Revascularization of occluded renal artery stent grafts after complex endovascular aortic repair and its impact on renal function

  • BACKGROUND: Acute occlusion of renal bridging stent grafts after fenestrated/branched endovascular aortic repair (F/B-EVAR) is an acknowledged complication with high morbidity that often results in chronic dialysis dependence. The feasibility and effect of timely or late (≥6 hours of ischemia) renal artery revascularization has not been adequately reported.

    METHODS: We performed a retrospective, multicenter study across 11 tertiary institutions of all consecutive patients who had undergone revascularization of renal artery stent graft occlusions after complex EVAR. The end points were technical success, association between ischemia time and renal function salvage, interventional complications, mortality, and mid-term outcomes.

    RESULTS: From 2009 to 2019, 38 patients with 46 target vessels (TVs; eight bilateral occlusions) were treated for renal artery occlusions after complex EVAR (mean age, 63.5 ± 10 years; 63.2% male). Six patients had a solitary kidney (15.8%). Of the 38 patients, 16 (42.1%) had undergone FEVAR and 22 (57.9%) had undergone BEVAR. The technical success rate was 95.7% (44 of 46 TVs). The recanalization technique used was sole aspiration thrombectomy in 5.3%, aspiration thrombectomy and stent graft relining in 52.6%, and sole stent graft relining in 36.8%. The median renal ischemia time was 27.5 hours (range, 4-720 hours; interquartile range, 4-36 hours). Most patients (94.4%) had been treated after ≥6 hours of renal ischemia time, and 55.6% had been treated after 24 hours. In 14 patients (36.8%), renal function had improved after intervention (mean glomerular filtration rate improvement, 14.2 ± 9 mL/min/1.73 m2). However, 24 patients (63.2%) showed no improvement. Improvement of renal function did not correlate with the length of renal ischemia time. Of the 14 patients with bilateral renal artery occlusion or a solitary kidney, 9 experienced partial recovery of renal function and no longer required hemodialysis. In-hospital mortality was 2.6%. The cause of renal stent graft occlusion could not be identified in 50% of the TVs (23 of 46). However, in 19 (41.3%), significant stenosis or a kink of the renal stent graft was found. The median follow-up was 11 months (interquartile range, 0-28 months). The estimated 1-year patient survival and patency rate of the renal stent grafts was 97.4% and 83.8%, respectively.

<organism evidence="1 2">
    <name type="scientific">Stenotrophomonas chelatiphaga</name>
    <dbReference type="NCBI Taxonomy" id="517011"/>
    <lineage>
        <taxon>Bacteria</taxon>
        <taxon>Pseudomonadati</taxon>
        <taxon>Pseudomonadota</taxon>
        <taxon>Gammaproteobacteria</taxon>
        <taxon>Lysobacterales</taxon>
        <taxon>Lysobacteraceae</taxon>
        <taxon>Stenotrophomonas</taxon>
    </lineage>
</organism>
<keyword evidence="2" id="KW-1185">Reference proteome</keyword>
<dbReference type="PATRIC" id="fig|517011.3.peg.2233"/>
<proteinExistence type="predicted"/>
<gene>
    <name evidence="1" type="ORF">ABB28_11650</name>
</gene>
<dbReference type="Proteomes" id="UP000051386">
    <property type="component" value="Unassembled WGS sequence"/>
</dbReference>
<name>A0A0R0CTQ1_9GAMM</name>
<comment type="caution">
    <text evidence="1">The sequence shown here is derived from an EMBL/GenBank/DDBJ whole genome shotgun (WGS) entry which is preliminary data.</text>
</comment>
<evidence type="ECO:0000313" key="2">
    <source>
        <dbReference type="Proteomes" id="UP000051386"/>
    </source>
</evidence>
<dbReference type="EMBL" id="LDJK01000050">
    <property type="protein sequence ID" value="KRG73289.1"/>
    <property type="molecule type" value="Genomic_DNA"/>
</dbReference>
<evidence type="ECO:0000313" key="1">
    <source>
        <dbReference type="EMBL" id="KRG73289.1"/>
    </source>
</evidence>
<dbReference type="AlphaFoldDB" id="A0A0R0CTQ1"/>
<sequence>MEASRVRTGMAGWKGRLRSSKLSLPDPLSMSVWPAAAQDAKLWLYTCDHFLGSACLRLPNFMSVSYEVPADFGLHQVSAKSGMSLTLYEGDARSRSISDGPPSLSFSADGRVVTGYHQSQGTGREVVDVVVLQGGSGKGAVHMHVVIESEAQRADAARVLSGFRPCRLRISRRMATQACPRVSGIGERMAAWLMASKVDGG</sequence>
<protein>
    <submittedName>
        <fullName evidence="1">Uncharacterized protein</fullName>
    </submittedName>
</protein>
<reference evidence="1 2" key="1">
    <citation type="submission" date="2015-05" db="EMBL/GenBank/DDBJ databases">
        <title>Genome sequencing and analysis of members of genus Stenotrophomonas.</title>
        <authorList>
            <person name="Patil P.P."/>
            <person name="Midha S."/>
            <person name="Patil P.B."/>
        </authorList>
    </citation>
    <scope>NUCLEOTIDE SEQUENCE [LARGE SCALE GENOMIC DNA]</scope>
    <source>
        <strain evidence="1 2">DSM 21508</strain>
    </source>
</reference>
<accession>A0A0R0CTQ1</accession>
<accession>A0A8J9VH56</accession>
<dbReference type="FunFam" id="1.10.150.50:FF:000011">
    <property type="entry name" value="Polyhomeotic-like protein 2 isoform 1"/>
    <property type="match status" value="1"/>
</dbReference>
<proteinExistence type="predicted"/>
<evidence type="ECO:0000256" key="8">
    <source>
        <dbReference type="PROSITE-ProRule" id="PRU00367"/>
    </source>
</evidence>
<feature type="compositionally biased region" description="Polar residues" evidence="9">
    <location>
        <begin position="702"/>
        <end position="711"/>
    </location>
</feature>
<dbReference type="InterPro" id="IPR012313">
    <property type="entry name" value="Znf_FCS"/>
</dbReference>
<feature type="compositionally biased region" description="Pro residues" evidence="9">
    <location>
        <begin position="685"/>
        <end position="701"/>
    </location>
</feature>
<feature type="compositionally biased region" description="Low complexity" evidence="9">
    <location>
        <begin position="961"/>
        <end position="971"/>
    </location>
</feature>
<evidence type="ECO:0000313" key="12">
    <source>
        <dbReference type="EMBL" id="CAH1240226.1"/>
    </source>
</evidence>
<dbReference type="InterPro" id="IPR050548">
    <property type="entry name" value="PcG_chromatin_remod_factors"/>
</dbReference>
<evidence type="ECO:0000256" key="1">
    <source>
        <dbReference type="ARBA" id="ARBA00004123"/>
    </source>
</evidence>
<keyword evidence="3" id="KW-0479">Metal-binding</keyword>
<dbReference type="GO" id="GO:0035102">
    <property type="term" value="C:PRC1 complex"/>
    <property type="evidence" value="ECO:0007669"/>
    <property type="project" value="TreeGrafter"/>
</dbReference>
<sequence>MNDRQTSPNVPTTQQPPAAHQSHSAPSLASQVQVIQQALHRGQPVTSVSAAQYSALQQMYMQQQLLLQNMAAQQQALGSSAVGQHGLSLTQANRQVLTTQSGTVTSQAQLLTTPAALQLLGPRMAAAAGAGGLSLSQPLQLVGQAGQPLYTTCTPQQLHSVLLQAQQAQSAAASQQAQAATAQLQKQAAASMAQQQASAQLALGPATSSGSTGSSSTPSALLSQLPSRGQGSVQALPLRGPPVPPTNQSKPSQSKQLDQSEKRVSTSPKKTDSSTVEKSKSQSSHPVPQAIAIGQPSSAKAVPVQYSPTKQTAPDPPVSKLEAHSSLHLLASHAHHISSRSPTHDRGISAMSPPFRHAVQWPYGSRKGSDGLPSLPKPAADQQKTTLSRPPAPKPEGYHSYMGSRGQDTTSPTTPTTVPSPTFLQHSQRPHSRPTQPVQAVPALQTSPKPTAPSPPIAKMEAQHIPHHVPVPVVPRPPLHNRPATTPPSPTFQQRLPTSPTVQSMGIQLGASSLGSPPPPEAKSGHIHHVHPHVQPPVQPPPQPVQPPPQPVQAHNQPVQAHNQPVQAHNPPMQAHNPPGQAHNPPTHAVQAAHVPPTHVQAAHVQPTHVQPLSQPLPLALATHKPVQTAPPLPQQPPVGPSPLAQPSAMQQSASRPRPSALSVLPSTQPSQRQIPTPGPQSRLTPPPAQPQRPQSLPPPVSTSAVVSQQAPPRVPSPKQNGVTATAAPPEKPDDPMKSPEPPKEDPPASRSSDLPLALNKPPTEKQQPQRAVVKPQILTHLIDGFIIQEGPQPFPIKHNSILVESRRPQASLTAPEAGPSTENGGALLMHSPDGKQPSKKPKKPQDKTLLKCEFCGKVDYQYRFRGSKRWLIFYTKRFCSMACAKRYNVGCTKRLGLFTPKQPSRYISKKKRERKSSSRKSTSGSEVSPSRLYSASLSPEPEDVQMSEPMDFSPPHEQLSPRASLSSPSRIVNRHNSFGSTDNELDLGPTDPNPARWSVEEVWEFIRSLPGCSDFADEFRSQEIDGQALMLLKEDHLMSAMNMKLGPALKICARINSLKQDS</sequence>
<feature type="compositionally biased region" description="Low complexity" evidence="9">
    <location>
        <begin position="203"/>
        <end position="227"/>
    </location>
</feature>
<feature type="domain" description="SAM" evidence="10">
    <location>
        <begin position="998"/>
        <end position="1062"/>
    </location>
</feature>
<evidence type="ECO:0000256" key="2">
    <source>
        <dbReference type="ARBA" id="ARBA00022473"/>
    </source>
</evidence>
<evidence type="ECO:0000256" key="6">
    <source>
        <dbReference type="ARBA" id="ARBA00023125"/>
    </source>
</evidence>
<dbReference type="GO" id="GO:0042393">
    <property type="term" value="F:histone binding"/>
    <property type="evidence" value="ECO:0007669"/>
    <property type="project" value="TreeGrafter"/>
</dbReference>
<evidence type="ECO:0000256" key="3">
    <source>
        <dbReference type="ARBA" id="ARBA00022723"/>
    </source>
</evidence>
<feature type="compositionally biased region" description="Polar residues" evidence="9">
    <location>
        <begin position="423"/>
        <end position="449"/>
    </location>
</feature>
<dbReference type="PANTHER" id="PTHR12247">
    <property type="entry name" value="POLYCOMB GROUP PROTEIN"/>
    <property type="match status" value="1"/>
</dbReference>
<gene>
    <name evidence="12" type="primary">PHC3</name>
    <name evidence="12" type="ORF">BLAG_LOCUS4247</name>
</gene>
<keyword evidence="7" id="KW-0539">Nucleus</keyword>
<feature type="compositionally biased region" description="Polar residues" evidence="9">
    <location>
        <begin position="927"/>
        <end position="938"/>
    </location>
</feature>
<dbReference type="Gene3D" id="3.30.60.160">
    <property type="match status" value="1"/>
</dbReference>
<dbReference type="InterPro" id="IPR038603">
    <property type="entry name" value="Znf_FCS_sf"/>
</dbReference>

CONCLUSIONS: Revascularization of occluded renal bridging stent grafts after F/B-EVAR is a safe and feasible technique and can lead to significant improvement of renal function, even after long ischemia times (>24 hours) of the renal parenchyma or bilateral occlusion, as long as residual perfusion of the renal parenchyma has been preserved. Also, the long-term patency rates justify aggressive management of renal artery occlusion after F/B-EVAR.

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